Went to a seminar today on trauma and what we've learned about treating it from brain imaging studies. Fascinating stuff. The only bad part is it's all day tomorrow too. But it's interesting enough that I'm mostly OK with that. Dude. Your entire left hemisphere just goes bye-bye in really traumatic situations, or if you're having a flashback. Which is kinda what it feels
like, but it's weird to see the pictures. And then people with PTSD have really funky electrical patterns going on in their brains in response to stimuli. Like the parts of their brains aren't communicating with each other properly. Understandable, but it's weird to see it that clearly.
Heh--I'm probably the only one who has scrawled in the margins of my notes things like: "What the hell do Time Lords use for a limbic system?" and "people who have been through severe trama form attachments based on how others make them feel--hmm, Rose?" Also "lost in time and space," which is how somebody described the kind of dissociation that follows trauma. I've still got "the cost was so much more than I could bear" in my set2music
(Heh--the cat is all, "You went to bed early last night and I didn't get my snuggles, and then you left early this morning and there were no snuggles, and then you were gone all day and GIVE ME SNUGGLES NOW. Hee--OK. I'm going back to work soon, cat, and you're going to have to remember how to deal. *g*)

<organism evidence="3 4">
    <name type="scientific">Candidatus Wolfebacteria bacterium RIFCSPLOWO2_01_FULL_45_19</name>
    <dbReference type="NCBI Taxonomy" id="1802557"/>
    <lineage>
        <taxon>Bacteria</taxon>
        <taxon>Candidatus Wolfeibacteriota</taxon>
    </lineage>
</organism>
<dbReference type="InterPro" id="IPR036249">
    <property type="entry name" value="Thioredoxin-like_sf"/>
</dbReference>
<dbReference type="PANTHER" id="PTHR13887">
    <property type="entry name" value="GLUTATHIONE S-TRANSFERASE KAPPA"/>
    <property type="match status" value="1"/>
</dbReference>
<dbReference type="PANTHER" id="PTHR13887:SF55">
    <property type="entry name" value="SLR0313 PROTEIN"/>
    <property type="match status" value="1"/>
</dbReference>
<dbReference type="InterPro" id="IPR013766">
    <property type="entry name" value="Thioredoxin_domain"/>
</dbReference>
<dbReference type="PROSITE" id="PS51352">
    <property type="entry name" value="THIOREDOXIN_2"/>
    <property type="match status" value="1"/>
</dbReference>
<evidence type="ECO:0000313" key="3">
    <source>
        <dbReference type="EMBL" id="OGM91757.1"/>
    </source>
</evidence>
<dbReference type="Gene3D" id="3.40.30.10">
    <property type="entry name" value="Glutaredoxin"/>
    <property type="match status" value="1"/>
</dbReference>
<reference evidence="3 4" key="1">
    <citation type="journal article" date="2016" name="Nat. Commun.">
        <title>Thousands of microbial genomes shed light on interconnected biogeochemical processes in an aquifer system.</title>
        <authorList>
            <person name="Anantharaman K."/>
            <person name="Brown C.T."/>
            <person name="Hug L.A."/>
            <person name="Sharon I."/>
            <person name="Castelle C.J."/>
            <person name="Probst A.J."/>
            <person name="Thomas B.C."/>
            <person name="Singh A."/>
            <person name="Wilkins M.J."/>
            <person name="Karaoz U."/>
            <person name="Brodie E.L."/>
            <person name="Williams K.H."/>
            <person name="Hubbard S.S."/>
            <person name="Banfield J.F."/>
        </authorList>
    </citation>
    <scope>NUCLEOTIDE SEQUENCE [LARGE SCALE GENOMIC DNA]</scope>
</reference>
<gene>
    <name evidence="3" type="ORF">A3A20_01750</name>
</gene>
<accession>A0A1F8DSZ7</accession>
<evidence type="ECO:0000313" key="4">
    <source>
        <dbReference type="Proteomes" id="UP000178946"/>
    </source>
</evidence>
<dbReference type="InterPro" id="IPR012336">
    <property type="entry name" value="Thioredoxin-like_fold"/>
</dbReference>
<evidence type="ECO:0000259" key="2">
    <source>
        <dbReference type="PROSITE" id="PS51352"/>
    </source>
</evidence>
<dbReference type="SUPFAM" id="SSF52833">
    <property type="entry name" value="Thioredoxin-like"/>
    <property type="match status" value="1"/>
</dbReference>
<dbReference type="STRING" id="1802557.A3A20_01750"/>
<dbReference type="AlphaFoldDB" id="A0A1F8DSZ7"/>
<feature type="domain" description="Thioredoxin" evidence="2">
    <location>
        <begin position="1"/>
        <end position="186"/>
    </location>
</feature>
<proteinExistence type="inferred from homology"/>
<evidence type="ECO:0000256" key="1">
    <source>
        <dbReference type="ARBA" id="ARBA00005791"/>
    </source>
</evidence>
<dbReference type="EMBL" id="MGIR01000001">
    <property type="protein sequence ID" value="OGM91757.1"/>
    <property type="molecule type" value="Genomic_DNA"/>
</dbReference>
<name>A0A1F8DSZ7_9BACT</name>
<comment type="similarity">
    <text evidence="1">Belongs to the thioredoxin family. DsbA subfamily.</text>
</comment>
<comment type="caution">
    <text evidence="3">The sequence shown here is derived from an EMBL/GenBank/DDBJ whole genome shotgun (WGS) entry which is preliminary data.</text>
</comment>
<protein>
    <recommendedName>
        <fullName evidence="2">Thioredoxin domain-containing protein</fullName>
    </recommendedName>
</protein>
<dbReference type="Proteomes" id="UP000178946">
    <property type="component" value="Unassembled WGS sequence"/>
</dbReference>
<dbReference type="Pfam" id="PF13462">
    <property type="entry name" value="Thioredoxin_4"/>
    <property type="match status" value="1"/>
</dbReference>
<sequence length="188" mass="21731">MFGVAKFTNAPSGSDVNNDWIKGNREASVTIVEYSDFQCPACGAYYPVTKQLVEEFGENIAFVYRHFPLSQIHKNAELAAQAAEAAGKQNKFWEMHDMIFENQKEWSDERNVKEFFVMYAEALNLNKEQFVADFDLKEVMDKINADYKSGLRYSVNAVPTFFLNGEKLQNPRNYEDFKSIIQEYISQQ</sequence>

asked for more details:
Well, your left frontal lobe does your rational thinking and planning, so that's out the window, and the left hemisphere organizes your time-sense, too, so you lose your sense of time. (Like if you're in a car wreck, it seems like it takes forever even though it really only takes seconds.)
Language is a left hemisphere thing, too, so that's why it's really impossible for you to explain what happened immediately afterward. The memories are stored differently than normal memories, too. Your amygdala flags dangerous things, but it's not specific, so smells, sounds, etc that really don't have anything to do with the trauma get stored as if they're traumatic too. (Uhm, the example he used was a prisoner of war who was tortured while someone in the room kept flipping through a book, and the guy would panic at the sound of pages turning later.)
PTSD tends to happen when the fight-or-flight response gets interrupted and you can't fight OR run. Like if you're trapped or pinned down. Also, the feeling of helplessness is always a factor.
ETA2: I was going to put the symptoms of PTSD up here, but I think for fic purposes, Acute Stress Disorder might be more useful because it deals more with how the trauma feels while it's happening and soon after. You can't be diagnosed with PTSD for a month after the incident. Until then, it's Acute Stress Disorder. I'll put PTSD up later, because the diagnostic criteria has some useful stuff for fic in it, too. Too lazy now, though. *g*( Collapse )